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Key Points

  • Rare hereditary metabolic bone disorder characterized by deficient activity of the tissue-nonspecific isoenzyme of alkaline phosphatase (TNSALP).

  • Incidence is 1 in 100,000 births in most ethnic groups but 1 in 2500 in Canadian Mennonites.

  • Two forms present perinatally: severe (lethal) and benign, which resolves spontaneously.

  • In the severe form sonographic findings include increased nuchal translucency measurement, undermineralized skull, shortened, bent, fixed limbs with decreased echogenicity, and lack of ossification of vertebral bodies, neural arches, and hands. The benign perinatal form presents with symmetric bowing of long bones.

  • Differential diagnosis includes anencephaly, osteogenesis imperfecta types II and III, thanatophoric dysplasia, campomelic dysplasia, achondrogenesis, and cleidocranial dysplasia.

  • Amniocentesis should be offered to rule out anencephaly, confirm fetal karyotype, assay alkaline phosphatase activity, and check for DNA mutation(s).

  • Causative gene is TNSALP.

  • Severe form is recessively inherited with two mutations. Milder form is dominantly inherited with one mutation.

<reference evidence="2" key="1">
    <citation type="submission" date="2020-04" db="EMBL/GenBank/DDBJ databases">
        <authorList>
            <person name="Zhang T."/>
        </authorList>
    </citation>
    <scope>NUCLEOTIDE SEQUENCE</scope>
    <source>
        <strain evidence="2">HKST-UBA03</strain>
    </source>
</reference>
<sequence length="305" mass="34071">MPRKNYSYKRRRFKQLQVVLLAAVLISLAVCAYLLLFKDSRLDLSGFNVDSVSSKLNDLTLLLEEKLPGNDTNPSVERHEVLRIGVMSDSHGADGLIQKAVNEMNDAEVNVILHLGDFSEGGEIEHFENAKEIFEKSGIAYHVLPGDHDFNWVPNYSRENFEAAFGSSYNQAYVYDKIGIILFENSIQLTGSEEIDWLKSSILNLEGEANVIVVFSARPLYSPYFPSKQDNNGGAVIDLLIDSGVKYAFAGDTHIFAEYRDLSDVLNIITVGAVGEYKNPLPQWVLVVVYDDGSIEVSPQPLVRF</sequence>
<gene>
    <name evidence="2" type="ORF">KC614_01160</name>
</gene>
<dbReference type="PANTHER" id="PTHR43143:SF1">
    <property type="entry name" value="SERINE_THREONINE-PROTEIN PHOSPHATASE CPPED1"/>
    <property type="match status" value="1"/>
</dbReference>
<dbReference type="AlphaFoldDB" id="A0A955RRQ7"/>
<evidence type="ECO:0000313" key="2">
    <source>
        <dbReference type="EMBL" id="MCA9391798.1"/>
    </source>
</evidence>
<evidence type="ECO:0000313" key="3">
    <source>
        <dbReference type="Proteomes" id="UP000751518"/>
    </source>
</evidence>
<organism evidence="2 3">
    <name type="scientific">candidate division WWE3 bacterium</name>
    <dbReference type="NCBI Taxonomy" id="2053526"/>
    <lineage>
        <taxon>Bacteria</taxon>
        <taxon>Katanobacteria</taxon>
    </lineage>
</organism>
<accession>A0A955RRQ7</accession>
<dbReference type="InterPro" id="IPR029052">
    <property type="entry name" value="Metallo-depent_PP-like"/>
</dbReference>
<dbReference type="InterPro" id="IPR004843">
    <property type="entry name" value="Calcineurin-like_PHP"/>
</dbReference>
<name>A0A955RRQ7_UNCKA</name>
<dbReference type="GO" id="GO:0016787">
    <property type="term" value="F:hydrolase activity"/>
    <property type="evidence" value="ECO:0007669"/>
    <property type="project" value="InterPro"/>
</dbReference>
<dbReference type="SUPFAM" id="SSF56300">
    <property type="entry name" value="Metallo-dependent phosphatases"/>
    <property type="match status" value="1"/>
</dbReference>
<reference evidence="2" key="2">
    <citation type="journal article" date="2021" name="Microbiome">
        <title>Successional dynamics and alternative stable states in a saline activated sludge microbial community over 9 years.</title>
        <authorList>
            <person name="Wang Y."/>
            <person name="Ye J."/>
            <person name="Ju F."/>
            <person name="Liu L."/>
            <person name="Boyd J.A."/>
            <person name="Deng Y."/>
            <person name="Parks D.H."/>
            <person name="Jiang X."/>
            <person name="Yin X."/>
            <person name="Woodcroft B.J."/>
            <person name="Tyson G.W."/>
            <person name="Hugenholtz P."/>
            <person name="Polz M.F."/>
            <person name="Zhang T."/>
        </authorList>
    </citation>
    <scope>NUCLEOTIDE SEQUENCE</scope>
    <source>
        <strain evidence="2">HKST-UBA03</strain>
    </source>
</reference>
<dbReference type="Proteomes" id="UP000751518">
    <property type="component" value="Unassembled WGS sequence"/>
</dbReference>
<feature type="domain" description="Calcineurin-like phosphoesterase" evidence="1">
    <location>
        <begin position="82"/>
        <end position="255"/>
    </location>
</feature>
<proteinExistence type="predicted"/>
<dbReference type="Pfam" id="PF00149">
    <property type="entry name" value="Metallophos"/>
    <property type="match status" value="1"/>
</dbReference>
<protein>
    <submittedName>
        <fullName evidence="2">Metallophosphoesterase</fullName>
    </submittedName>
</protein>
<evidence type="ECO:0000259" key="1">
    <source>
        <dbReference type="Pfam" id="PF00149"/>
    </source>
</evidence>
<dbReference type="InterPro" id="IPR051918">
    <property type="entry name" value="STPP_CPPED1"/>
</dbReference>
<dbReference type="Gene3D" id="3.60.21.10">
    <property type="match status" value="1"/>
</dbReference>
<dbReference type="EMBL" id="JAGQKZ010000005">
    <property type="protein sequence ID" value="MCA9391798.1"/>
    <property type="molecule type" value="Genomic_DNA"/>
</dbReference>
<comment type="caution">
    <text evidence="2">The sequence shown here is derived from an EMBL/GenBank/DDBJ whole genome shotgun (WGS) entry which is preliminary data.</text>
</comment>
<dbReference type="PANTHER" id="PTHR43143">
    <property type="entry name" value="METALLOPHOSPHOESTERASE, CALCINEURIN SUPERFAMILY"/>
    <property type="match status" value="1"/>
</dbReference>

• Genetic consultation and counseling are indicated.


The term hypophosphatasia was first used by Rathbun in 1948 to describe an infant with severe rickets and very low alkaline phosphatase activity in serum and tissues (Henthorn and Whyte, 1992; Whyte et al., 1995). Hypophosphatasia is a rare inherited metabolic bone disorder characterized by deficient activity of the liver/bone/kidney isoenzyme of alkaline phosphatase. This isoenzyme is also known as the tissue-nonspecific form of alkaline phosphatase (TNSALP).


Alkaline phosphatase was first discovered in 1923, when Robert Robinson noted a large amount of phosphatase activity within ossifying bone and cartilage in rats and rabbits. He was the first to suggest that this catalytic action was important for mineralization of the skeleton due to hydrolysis of a phosphate ester, which would result in the local increase of inorganic (free) phosphate (Whyte, 1994). He subsequently showed that the enzyme functioned optimally at a distinctly alkaline pH, although he never specifically used the term alkaline phosphatase. Later, alkaline phosphatase was also demonstrated in tissues that normally do not mineralize, such as the liver, intestines, and placenta; thus, the role of alkaline phosphatase in skeletal mineralization was questioned. It is now known that at least four distinct genes encode four different human alkaline phosphatase isoenzymes. The TNSALP liver bone kidney form is especially rich in mineralizing bone. The location of this gene is on the short arm of chromosome 1, band p36.1-34 (Henthorn and Whyte, 1992; Whyte et al., 1995). The other three genes are found in a cluster on the end of the long arm of chromosome 2. These include pla-cental, intestinal, and placental-like isoenzymes of alkaline phosphatase. Each of the alkaline phosphatase genes have now been sequenced, and the TNSALP gene is the largest of the four (Whyte, 1994).


Hypophosphatasia is a clinically variable condition. Mutations in the TNSALP gene are responsible for perinatal hypophosphatasia, in which the severity of the disease usually correlates with ...

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